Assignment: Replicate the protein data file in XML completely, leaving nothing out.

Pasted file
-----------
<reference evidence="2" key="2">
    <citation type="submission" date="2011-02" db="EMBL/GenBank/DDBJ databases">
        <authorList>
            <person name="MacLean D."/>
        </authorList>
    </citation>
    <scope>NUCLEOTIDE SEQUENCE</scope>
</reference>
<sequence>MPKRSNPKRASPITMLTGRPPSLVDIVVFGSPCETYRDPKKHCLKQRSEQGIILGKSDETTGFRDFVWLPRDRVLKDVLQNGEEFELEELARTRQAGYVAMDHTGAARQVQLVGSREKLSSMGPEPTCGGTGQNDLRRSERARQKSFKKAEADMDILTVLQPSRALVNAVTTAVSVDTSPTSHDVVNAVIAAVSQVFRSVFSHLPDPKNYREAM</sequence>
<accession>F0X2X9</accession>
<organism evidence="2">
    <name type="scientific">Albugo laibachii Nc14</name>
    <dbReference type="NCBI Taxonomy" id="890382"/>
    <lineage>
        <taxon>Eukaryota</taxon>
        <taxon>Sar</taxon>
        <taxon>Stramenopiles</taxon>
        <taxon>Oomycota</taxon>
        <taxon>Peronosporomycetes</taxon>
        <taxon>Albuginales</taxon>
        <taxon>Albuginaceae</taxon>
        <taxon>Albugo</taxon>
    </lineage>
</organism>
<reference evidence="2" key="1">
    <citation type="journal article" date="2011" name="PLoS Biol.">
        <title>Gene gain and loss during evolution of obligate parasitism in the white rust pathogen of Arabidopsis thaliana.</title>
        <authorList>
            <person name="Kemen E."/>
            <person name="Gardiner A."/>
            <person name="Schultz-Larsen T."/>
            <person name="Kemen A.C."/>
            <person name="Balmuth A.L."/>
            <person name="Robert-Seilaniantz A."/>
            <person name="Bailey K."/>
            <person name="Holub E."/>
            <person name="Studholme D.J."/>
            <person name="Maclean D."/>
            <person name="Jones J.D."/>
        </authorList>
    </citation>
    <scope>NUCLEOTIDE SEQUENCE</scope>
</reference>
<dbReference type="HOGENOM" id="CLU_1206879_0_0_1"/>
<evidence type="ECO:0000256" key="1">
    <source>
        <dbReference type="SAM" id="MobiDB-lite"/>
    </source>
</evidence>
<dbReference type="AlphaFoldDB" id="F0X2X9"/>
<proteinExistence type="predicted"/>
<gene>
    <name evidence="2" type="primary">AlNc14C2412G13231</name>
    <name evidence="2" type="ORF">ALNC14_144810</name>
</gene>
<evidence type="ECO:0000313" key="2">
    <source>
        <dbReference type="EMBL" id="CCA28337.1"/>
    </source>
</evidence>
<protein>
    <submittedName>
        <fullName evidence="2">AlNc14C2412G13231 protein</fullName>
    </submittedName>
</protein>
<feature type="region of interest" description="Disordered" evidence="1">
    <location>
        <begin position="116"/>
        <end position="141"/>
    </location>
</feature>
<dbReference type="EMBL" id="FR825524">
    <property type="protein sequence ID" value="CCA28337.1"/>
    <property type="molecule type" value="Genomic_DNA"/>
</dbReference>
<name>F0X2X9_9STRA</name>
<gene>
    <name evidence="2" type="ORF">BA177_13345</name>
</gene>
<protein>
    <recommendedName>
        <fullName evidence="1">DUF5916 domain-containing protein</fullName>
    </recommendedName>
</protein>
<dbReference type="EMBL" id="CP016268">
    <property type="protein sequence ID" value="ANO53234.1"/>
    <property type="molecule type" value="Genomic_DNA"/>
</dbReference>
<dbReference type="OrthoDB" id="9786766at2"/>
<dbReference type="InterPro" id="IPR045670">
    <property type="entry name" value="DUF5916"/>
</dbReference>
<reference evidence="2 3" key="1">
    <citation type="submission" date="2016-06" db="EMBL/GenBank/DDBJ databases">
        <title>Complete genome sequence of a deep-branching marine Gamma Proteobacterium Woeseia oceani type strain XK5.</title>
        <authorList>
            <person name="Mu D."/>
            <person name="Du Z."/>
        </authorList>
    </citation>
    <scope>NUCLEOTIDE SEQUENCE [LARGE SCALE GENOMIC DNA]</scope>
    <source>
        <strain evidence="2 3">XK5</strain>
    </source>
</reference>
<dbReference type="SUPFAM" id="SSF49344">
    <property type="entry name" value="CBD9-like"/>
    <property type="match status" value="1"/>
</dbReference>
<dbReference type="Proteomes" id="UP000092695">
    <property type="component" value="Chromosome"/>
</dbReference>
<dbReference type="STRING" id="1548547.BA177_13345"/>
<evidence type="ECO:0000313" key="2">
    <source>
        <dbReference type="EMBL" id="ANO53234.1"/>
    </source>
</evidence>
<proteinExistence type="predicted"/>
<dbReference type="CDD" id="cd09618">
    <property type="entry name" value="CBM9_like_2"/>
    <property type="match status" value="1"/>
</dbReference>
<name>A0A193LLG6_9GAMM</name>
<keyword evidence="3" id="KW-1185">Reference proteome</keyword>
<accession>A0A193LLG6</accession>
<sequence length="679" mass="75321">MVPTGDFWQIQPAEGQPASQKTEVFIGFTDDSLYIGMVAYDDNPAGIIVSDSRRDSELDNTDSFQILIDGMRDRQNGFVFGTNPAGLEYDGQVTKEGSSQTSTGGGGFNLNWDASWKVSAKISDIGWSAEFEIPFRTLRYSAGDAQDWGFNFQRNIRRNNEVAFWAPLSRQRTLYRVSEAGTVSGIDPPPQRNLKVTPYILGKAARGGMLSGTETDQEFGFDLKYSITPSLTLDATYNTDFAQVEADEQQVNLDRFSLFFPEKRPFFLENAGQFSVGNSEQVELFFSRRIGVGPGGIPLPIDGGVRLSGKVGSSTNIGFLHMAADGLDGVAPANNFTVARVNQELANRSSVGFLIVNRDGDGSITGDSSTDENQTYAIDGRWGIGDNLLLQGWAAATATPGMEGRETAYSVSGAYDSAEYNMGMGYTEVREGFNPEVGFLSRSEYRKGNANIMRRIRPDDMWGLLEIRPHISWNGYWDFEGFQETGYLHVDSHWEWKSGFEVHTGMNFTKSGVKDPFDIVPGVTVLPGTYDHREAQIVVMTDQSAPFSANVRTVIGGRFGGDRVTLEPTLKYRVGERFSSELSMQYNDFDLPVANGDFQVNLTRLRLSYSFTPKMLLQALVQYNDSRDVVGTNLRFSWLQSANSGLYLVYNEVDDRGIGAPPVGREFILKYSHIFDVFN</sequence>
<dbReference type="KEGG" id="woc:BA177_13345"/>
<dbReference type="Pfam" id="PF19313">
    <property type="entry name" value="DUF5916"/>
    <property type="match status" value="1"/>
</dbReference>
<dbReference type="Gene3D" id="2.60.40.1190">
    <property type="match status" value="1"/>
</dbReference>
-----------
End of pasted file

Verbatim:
<reference evidence="2" key="2">
    <citation type="submission" date="2011-02" db="EMBL/GenBank/DDBJ databases">
        <authorList>
            <person name="MacLean D."/>
        </authorList>
    </citation>
    <scope>NUCLEOTIDE SEQUENCE</scope>
</reference>
<sequence>MPKRSNPKRASPITMLTGRPPSLVDIVVFGSPCETYRDPKKHCLKQRSEQGIILGKSDETTGFRDFVWLPRDRVLKDVLQNGEEFELEELARTRQAGYVAMDHTGAARQVQLVGSREKLSSMGPEPTCGGTGQNDLRRSERARQKSFKKAEADMDILTVLQPSRALVNAVTTAVSVDTSPTSHDVVNAVIAAVSQVFRSVFSHLPDPKNYREAM</sequence>
<accession>F0X2X9</accession>
<organism evidence="2">
    <name type="scientific">Albugo laibachii Nc14</name>
    <dbReference type="NCBI Taxonomy" id="890382"/>
    <lineage>
        <taxon>Eukaryota</taxon>
        <taxon>Sar</taxon>
        <taxon>Stramenopiles</taxon>
        <taxon>Oomycota</taxon>
        <taxon>Peronosporomycetes</taxon>
        <taxon>Albuginales</taxon>
        <taxon>Albuginaceae</taxon>
        <taxon>Albugo</taxon>
    </lineage>
</organism>
<reference evidence="2" key="1">
    <citation type="journal article" date="2011" name="PLoS Biol.">
        <title>Gene gain and loss during evolution of obligate parasitism in the white rust pathogen of Arabidopsis thaliana.</title>
        <authorList>
            <person name="Kemen E."/>
            <person name="Gardiner A."/>
            <person name="Schultz-Larsen T."/>
            <person name="Kemen A.C."/>
            <person name="Balmuth A.L."/>
            <person name="Robert-Seilaniantz A."/>
            <person name="Bailey K."/>
            <person name="Holub E."/>
            <person name="Studholme D.J."/>
            <person name="Maclean D."/>
            <person name="Jones J.D."/>
        </authorList>
    </citation>
    <scope>NUCLEOTIDE SEQUENCE</scope>
</reference>
<dbReference type="HOGENOM" id="CLU_1206879_0_0_1"/>
<evidence type="ECO:0000256" key="1">
    <source>
        <dbReference type="SAM" id="MobiDB-lite"/>
    </source>
</evidence>
<dbReference type="AlphaFoldDB" id="F0X2X9"/>
<proteinExistence type="predicted"/>
<gene>
    <name evidence="2" type="primary">AlNc14C2412G13231</name>
    <name evidence="2" type="ORF">ALNC14_144810</name>
</gene>
<evidence type="ECO:0000313" key="2">
    <source>
        <dbReference type="EMBL" id="CCA28337.1"/>
    </source>
</evidence>
<protein>
    <submittedName>
        <fullName evidence="2">AlNc14C2412G13231 protein</fullName>
    </submittedName>
</protein>
<feature type="region of interest" description="Disordered" evidence="1">
    <location>
        <begin position="116"/>
        <end position="141"/>
    </location>
</feature>
<dbReference type="EMBL" id="FR825524">
    <property type="protein sequence ID" value="CCA28337.1"/>
    <property type="molecule type" value="Genomic_DNA"/>
</dbReference>
<name>F0X2X9_9STRA</name>
<gene>
    <name evidence="2" type="ORF">BA177_13345</name>
</gene>
<protein>
    <recommendedName>
        <fullName evidence="1">DUF5916 domain-containing protein</fullName>
    </recommendedName>
</protein>
<dbReference type="EMBL" id="CP016268">
    <property type="protein sequence ID" value="ANO53234.1"/>
    <property type="molecule type" value="Genomic_DNA"/>
</dbReference>
<dbReference type="OrthoDB" id="9786766at2"/>
<dbReference type="InterPro" id="IPR045670">
    <property type="entry name" value="DUF5916"/>
</dbReference>
<reference evidence="2 3" key="1">
    <citation type="submission" date="2016-06" db="EMBL/GenBank/DDBJ databases">
        <title>Complete genome sequence of a deep-branching marine Gamma Proteobacterium Woeseia oceani type strain XK5.</title>
        <authorList>
            <person name="Mu D."/>
            <person name="Du Z."/>
        </authorList>
    </citation>
    <scope>NUCLEOTIDE SEQUENCE [LARGE SCALE GENOMIC DNA]</scope>
    <source>
        <strain evidence="2 3">XK5</strain>
    </source>
</reference>
<dbReference type="SUPFAM" id="SSF49344">
    <property type="entry name" value="CBD9-like"/>
    <property type="match status" value="1"/>
</dbReference>
<dbReference type="Proteomes" id="UP000092695">
    <property type="component" value="Chromosome"/>
</dbReference>
<dbReference type="STRING" id="1548547.BA177_13345"/>
<evidence type="ECO:0000313" key="2">
    <source>
        <dbReference type="EMBL" id="ANO53234.1"/>
    </source>
</evidence>
<proteinExistence type="predicted"/>
<dbReference type="CDD" id="cd09618">
    <property type="entry name" value="CBM9_like_2"/>
    <property type="match status" value="1"/>
</dbReference>
<name>A0A193LLG6_9GAMM</name>
<keyword evidence="3" id="KW-1185">Reference proteome</keyword>
<accession>A0A193LLG6</accession>
<sequence length="679" mass="75321">MVPTGDFWQIQPAEGQPASQKTEVFIGFTDDSLYIGMVAYDDNPAGIIVSDSRRDSELDNTDSFQILIDGMRDRQNGFVFGTNPAGLEYDGQVTKEGSSQTSTGGGGFNLNWDASWKVSAKISDIGWSAEFEIPFRTLRYSAGDAQDWGFNFQRNIRRNNEVAFWAPLSRQRTLYRVSEAGTVSGIDPPPQRNLKVTPYILGKAARGGMLSGTETDQEFGFDLKYSITPSLTLDATYNTDFAQVEADEQQVNLDRFSLFFPEKRPFFLENAGQFSVGNSEQVELFFSRRIGVGPGGIPLPIDGGVRLSGKVGSSTNIGFLHMAADGLDGVAPANNFTVARVNQELANRSSVGFLIVNRDGDGSITGDSSTDENQTYAIDGRWGIGDNLLLQGWAAATATPGMEGRETAYSVSGAYDSAEYNMGMGYTEVREGFNPEVGFLSRSEYRKGNANIMRRIRPDDMWGLLEIRPHISWNGYWDFEGFQETGYLHVDSHWEWKSGFEVHTGMNFTKSGVKDPFDIVPGVTVLPGTYDHREAQIVVMTDQSAPFSANVRTVIGGRFGGDRVTLEPTLKYRVGERFSSELSMQYNDFDLPVANGDFQVNLTRLRLSYSFTPKMLLQALVQYNDSRDVVGTNLRFSWLQSANSGLYLVYNEVDDRGIGAPPVGREFILKYSHIFDVFN</sequence>
<dbReference type="KEGG" id="woc:BA177_13345"/>
<dbReference type="Pfam" id="PF19313">
    <property type="entry name" value="DUF5916"/>
    <property type="match status" value="1"/>
</dbReference>
<dbReference type="Gene3D" id="2.60.40.1190">
    <property type="match status" value="1"/>
</dbReference>